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Hvordan vet Linux at et nytt passord er lik den gamle?

Hvordan vet Linux at et nytt passord er lik den gamle?

Geoffrey Carr

Hvis du noen gang har mottatt en melding om at ditt nye passord er for likt det gamle, kan du være nysgjerrig på hvordan ditt Linux-system vet at de er for mye like. Dagens SuperUser Q & A innlegg gir et glimt bak "magisk gardin" på hva som skjer for en nysgjerrig leser.

Dagens Spørsmål & Svar-sesjon kommer til oss med høflighet av SuperUser-en underavdeling av Stack Exchange, en fellesskapsdrevet gruppering av Q & A-nettsteder.

Skjermbilde høflighet av marc falardeau (Flickr).

Spørsmålet

SuperUser-leser LeNoob ønsker å vite hvordan et Linux-system "vet" at passordene er for likte hverandre:

I tried to change a user password on various Linux machines a few times and when the new password was much like the old one, the operating system said that they were too similar.

I have always wondered, how does the operating system know this? I thought passwords were saved as a hash. Does this mean that when the system is able to compare the new password for similarity to the old one that it is actually saved as plain text?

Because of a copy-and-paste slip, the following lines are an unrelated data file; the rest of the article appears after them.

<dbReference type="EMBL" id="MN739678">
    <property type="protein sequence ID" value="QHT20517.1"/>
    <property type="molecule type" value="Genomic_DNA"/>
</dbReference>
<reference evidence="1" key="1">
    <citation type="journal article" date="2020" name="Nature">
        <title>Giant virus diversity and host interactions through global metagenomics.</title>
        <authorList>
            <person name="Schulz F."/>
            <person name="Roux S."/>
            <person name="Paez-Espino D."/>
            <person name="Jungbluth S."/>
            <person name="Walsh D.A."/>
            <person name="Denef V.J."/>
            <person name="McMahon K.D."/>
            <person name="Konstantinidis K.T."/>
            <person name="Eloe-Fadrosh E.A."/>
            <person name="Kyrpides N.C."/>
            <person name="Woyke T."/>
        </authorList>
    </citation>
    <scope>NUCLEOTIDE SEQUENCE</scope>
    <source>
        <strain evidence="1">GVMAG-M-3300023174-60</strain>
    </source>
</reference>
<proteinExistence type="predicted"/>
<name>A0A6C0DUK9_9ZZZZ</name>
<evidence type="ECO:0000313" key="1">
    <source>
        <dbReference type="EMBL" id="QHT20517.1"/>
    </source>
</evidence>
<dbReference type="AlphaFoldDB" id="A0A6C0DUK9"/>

Hvordan vet et Linux-system at passordene er for likte hverandre?

Svaret

SuperUser-bidragsyter slhck har svaret for oss:

Since you need to supply both the old and new passwords when using passwd, they can be easily compared in plain text.

Your password is indeed hashed when it is finally stored, but until that happens, the tool where you are entering your password can just access it directly.

This is a feature of the PAM system which is used in the background of the passwd tool. PAM is used by modern Linux distributions. More specifically, pam_cracklib is a module for PAM that allows it to reject passwords based on similarities and weaknesses.

It is not just passwords which are too similar that can be considered insecure. The source code has various examples of what can be checked, such as whether a password is a palindrome or what the edit distance is between two words. The idea is to make passwords more resistant against dictionary attacks.

See the pam_cracklib manpage for more information.

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